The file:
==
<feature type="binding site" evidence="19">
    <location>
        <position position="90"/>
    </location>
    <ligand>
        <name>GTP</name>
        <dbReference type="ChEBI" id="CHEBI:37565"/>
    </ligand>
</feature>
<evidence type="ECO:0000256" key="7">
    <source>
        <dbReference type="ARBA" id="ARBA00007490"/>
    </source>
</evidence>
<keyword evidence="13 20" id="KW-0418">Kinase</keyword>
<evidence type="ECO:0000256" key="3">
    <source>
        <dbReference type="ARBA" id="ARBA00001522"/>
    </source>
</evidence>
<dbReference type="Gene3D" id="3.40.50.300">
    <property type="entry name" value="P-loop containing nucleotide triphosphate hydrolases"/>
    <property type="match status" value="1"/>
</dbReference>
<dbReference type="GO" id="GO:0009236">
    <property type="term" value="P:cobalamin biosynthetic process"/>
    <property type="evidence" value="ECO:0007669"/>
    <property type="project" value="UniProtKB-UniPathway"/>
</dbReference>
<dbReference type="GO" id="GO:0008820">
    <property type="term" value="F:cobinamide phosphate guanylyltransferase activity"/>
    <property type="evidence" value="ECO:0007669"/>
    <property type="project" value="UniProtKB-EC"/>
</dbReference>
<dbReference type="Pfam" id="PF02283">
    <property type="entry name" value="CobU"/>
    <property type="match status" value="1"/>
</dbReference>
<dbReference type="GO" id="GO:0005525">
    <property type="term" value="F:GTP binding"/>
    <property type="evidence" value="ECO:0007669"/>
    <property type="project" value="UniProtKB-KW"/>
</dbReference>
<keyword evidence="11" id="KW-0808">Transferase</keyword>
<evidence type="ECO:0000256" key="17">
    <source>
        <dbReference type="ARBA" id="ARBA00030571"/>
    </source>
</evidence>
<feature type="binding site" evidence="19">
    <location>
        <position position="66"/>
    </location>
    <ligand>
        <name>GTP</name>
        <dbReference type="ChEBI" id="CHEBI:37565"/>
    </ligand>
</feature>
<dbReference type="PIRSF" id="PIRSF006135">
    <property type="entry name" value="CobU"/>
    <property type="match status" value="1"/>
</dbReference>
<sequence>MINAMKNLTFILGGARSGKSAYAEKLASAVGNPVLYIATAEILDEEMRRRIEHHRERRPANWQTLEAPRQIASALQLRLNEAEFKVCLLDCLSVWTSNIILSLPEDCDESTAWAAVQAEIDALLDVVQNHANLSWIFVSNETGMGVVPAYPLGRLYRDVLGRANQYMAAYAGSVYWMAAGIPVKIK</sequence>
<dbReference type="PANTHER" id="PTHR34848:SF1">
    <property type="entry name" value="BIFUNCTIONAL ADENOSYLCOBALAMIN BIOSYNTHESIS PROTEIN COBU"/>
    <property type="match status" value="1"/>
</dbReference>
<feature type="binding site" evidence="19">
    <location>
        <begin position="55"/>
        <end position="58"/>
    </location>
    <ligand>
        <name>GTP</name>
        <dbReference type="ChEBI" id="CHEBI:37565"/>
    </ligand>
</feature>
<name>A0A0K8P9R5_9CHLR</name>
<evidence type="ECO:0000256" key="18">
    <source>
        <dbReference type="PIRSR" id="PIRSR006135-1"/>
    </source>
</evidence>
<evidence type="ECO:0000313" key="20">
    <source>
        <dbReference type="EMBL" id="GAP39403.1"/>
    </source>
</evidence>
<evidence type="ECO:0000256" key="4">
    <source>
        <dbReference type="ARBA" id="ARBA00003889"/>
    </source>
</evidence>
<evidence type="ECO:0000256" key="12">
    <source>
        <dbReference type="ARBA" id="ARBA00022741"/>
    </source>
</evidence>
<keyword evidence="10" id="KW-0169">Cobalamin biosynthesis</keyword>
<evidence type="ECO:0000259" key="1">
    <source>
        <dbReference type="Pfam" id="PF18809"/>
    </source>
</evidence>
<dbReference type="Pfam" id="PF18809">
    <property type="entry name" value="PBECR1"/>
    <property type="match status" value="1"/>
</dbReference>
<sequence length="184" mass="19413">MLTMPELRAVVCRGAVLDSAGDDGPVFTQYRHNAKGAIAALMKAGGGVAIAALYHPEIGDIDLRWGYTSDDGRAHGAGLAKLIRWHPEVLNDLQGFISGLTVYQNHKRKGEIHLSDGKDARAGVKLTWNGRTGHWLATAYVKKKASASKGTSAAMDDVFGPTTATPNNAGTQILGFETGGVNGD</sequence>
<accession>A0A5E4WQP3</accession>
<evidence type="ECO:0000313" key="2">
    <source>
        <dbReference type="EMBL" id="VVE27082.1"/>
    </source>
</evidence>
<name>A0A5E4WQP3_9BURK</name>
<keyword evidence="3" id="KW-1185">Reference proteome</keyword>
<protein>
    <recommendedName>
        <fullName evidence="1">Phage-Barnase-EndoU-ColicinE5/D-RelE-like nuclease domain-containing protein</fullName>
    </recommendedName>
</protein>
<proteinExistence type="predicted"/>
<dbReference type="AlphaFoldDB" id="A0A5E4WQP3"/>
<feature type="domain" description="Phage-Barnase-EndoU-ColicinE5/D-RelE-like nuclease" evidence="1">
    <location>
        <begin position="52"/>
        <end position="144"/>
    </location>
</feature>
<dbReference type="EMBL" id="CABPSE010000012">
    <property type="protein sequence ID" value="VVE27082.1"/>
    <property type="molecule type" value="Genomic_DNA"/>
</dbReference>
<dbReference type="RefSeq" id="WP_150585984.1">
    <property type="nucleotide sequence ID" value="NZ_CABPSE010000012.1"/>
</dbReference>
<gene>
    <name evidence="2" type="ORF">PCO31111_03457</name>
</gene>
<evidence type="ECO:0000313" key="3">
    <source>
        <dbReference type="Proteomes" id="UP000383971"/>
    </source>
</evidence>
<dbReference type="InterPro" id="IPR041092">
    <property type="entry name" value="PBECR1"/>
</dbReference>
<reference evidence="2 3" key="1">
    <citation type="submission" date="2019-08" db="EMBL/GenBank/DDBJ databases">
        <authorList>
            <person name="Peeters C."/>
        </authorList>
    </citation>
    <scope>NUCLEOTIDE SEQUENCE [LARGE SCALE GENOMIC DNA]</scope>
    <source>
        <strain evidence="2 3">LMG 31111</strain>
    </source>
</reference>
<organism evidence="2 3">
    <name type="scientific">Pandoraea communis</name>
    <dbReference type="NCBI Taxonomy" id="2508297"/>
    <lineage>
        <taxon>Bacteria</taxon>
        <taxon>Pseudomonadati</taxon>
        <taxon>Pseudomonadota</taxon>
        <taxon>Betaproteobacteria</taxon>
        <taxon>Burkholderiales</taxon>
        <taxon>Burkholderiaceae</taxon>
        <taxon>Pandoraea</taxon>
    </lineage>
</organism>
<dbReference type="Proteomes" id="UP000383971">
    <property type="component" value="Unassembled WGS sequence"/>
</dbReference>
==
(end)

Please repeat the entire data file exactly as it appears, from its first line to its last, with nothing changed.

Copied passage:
<feature type="binding site" evidence="19">
    <location>
        <position position="90"/>
    </location>
    <ligand>
        <name>GTP</name>
        <dbReference type="ChEBI" id="CHEBI:37565"/>
    </ligand>
</feature>
<evidence type="ECO:0000256" key="7">
    <source>
        <dbReference type="ARBA" id="ARBA00007490"/>
    </source>
</evidence>
<keyword evidence="13 20" id="KW-0418">Kinase</keyword>
<evidence type="ECO:0000256" key="3">
    <source>
        <dbReference type="ARBA" id="ARBA00001522"/>
    </source>
</evidence>
<dbReference type="Gene3D" id="3.40.50.300">
    <property type="entry name" value="P-loop containing nucleotide triphosphate hydrolases"/>
    <property type="match status" value="1"/>
</dbReference>
<dbReference type="GO" id="GO:0009236">
    <property type="term" value="P:cobalamin biosynthetic process"/>
    <property type="evidence" value="ECO:0007669"/>
    <property type="project" value="UniProtKB-UniPathway"/>
</dbReference>
<dbReference type="GO" id="GO:0008820">
    <property type="term" value="F:cobinamide phosphate guanylyltransferase activity"/>
    <property type="evidence" value="ECO:0007669"/>
    <property type="project" value="UniProtKB-EC"/>
</dbReference>
<dbReference type="Pfam" id="PF02283">
    <property type="entry name" value="CobU"/>
    <property type="match status" value="1"/>
</dbReference>
<dbReference type="GO" id="GO:0005525">
    <property type="term" value="F:GTP binding"/>
    <property type="evidence" value="ECO:0007669"/>
    <property type="project" value="UniProtKB-KW"/>
</dbReference>
<keyword evidence="11" id="KW-0808">Transferase</keyword>
<evidence type="ECO:0000256" key="17">
    <source>
        <dbReference type="ARBA" id="ARBA00030571"/>
    </source>
</evidence>
<feature type="binding site" evidence="19">
    <location>
        <position position="66"/>
    </location>
    <ligand>
        <name>GTP</name>
        <dbReference type="ChEBI" id="CHEBI:37565"/>
    </ligand>
</feature>
<dbReference type="PIRSF" id="PIRSF006135">
    <property type="entry name" value="CobU"/>
    <property type="match status" value="1"/>
</dbReference>
<sequence>MINAMKNLTFILGGARSGKSAYAEKLASAVGNPVLYIATAEILDEEMRRRIEHHRERRPANWQTLEAPRQIASALQLRLNEAEFKVCLLDCLSVWTSNIILSLPEDCDESTAWAAVQAEIDALLDVVQNHANLSWIFVSNETGMGVVPAYPLGRLYRDVLGRANQYMAAYAGSVYWMAAGIPVKIK</sequence>
<dbReference type="PANTHER" id="PTHR34848:SF1">
    <property type="entry name" value="BIFUNCTIONAL ADENOSYLCOBALAMIN BIOSYNTHESIS PROTEIN COBU"/>
    <property type="match status" value="1"/>
</dbReference>
<feature type="binding site" evidence="19">
    <location>
        <begin position="55"/>
        <end position="58"/>
    </location>
    <ligand>
        <name>GTP</name>
        <dbReference type="ChEBI" id="CHEBI:37565"/>
    </ligand>
</feature>
<name>A0A0K8P9R5_9CHLR</name>
<evidence type="ECO:0000256" key="18">
    <source>
        <dbReference type="PIRSR" id="PIRSR006135-1"/>
    </source>
</evidence>
<evidence type="ECO:0000313" key="20">
    <source>
        <dbReference type="EMBL" id="GAP39403.1"/>
    </source>
</evidence>
<evidence type="ECO:0000256" key="4">
    <source>
        <dbReference type="ARBA" id="ARBA00003889"/>
    </source>
</evidence>
<evidence type="ECO:0000256" key="12">
    <source>
        <dbReference type="ARBA" id="ARBA00022741"/>
    </source>
</evidence>
<keyword evidence="10" id="KW-0169">Cobalamin biosynthesis</keyword>
<evidence type="ECO:0000259" key="1">
    <source>
        <dbReference type="Pfam" id="PF18809"/>
    </source>
</evidence>
<dbReference type="Pfam" id="PF18809">
    <property type="entry name" value="PBECR1"/>
    <property type="match status" value="1"/>
</dbReference>
<sequence length="184" mass="19413">MLTMPELRAVVCRGAVLDSAGDDGPVFTQYRHNAKGAIAALMKAGGGVAIAALYHPEIGDIDLRWGYTSDDGRAHGAGLAKLIRWHPEVLNDLQGFISGLTVYQNHKRKGEIHLSDGKDARAGVKLTWNGRTGHWLATAYVKKKASASKGTSAAMDDVFGPTTATPNNAGTQILGFETGGVNGD</sequence>
<accession>A0A5E4WQP3</accession>
<evidence type="ECO:0000313" key="2">
    <source>
        <dbReference type="EMBL" id="VVE27082.1"/>
    </source>
</evidence>
<name>A0A5E4WQP3_9BURK</name>
<keyword evidence="3" id="KW-1185">Reference proteome</keyword>
<protein>
    <recommendedName>
        <fullName evidence="1">Phage-Barnase-EndoU-ColicinE5/D-RelE-like nuclease domain-containing protein</fullName>
    </recommendedName>
</protein>
<proteinExistence type="predicted"/>
<dbReference type="AlphaFoldDB" id="A0A5E4WQP3"/>
<feature type="domain" description="Phage-Barnase-EndoU-ColicinE5/D-RelE-like nuclease" evidence="1">
    <location>
        <begin position="52"/>
        <end position="144"/>
    </location>
</feature>
<dbReference type="EMBL" id="CABPSE010000012">
    <property type="protein sequence ID" value="VVE27082.1"/>
    <property type="molecule type" value="Genomic_DNA"/>
</dbReference>
<dbReference type="RefSeq" id="WP_150585984.1">
    <property type="nucleotide sequence ID" value="NZ_CABPSE010000012.1"/>
</dbReference>
<gene>
    <name evidence="2" type="ORF">PCO31111_03457</name>
</gene>
<evidence type="ECO:0000313" key="3">
    <source>
        <dbReference type="Proteomes" id="UP000383971"/>
    </source>
</evidence>
<dbReference type="InterPro" id="IPR041092">
    <property type="entry name" value="PBECR1"/>
</dbReference>
<reference evidence="2 3" key="1">
    <citation type="submission" date="2019-08" db="EMBL/GenBank/DDBJ databases">
        <authorList>
            <person name="Peeters C."/>
        </authorList>
    </citation>
    <scope>NUCLEOTIDE SEQUENCE [LARGE SCALE GENOMIC DNA]</scope>
    <source>
        <strain evidence="2 3">LMG 31111</strain>
    </source>
</reference>
<organism evidence="2 3">
    <name type="scientific">Pandoraea communis</name>
    <dbReference type="NCBI Taxonomy" id="2508297"/>
    <lineage>
        <taxon>Bacteria</taxon>
        <taxon>Pseudomonadati</taxon>
        <taxon>Pseudomonadota</taxon>
        <taxon>Betaproteobacteria</taxon>
        <taxon>Burkholderiales</taxon>
        <taxon>Burkholderiaceae</taxon>
        <taxon>Pandoraea</taxon>
    </lineage>
</organism>
<dbReference type="Proteomes" id="UP000383971">
    <property type="component" value="Unassembled WGS sequence"/>
</dbReference>